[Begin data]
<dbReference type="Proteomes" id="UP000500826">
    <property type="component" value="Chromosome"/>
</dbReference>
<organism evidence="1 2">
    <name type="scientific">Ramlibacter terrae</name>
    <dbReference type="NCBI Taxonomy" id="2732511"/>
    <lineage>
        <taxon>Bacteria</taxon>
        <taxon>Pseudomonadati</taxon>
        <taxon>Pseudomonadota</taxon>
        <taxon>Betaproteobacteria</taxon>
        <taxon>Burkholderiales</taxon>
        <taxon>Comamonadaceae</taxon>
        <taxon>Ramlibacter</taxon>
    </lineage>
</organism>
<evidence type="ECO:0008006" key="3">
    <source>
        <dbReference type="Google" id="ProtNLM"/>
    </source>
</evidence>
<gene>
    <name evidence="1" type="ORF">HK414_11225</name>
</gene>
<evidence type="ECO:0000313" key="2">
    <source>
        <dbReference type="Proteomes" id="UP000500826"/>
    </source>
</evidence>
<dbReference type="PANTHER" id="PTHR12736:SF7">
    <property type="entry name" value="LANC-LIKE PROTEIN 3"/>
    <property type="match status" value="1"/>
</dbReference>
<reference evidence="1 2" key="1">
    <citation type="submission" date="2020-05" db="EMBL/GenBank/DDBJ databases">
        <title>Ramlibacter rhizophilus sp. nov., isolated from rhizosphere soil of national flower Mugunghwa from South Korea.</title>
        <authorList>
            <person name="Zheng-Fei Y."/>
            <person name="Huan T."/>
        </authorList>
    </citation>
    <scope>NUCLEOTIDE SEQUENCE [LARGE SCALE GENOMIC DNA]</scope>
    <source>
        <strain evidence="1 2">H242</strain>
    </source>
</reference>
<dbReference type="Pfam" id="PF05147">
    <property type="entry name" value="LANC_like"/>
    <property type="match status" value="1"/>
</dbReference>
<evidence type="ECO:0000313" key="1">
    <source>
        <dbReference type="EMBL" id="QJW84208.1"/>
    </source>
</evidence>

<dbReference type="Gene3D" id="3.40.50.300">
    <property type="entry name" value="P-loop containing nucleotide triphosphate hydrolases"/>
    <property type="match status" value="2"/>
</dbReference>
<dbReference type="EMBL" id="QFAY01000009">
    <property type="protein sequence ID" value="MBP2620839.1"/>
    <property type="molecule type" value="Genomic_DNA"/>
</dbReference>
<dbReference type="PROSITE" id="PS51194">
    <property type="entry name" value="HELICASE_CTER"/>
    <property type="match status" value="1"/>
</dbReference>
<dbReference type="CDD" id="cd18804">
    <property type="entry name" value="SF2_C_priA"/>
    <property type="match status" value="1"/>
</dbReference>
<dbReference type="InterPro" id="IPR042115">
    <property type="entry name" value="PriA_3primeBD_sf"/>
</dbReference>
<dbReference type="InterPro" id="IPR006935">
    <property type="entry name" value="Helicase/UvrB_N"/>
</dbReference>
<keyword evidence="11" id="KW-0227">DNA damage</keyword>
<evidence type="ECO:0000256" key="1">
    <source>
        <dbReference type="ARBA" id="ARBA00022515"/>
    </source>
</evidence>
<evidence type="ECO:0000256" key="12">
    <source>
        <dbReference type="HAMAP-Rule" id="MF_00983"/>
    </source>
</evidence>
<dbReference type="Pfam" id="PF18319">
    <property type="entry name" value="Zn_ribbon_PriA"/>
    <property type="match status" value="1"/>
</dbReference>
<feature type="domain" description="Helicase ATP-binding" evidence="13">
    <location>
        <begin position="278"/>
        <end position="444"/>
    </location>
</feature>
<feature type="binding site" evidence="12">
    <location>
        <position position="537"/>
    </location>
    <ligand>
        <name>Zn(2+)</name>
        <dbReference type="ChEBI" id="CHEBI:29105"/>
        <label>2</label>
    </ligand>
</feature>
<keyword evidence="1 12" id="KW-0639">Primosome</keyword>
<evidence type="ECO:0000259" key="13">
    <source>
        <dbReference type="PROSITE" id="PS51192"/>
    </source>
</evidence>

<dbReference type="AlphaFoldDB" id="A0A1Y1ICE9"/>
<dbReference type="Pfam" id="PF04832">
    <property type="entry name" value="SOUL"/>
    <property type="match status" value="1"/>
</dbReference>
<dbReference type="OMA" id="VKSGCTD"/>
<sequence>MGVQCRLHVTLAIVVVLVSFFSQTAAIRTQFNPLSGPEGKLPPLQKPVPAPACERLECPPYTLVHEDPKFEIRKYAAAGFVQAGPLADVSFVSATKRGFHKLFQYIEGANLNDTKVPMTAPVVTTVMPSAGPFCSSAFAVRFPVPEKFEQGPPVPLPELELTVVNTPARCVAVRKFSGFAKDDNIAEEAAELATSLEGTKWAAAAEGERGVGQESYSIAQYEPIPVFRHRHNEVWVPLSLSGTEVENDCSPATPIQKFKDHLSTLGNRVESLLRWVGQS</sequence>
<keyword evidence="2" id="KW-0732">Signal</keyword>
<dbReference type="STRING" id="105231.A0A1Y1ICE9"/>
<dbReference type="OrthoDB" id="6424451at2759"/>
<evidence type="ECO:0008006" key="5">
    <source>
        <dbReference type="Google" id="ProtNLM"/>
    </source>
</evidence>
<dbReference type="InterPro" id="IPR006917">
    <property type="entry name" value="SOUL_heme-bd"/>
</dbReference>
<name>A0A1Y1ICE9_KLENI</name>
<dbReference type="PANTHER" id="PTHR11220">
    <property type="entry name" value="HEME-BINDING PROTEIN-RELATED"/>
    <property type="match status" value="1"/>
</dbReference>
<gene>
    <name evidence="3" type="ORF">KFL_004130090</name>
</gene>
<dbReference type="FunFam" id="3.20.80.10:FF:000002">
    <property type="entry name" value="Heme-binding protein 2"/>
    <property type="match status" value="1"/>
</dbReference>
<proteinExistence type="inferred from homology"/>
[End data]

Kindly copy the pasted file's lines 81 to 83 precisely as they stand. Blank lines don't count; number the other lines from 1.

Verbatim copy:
        <dbReference type="ARBA" id="ARBA00022515"/>
    </source>
</evidence>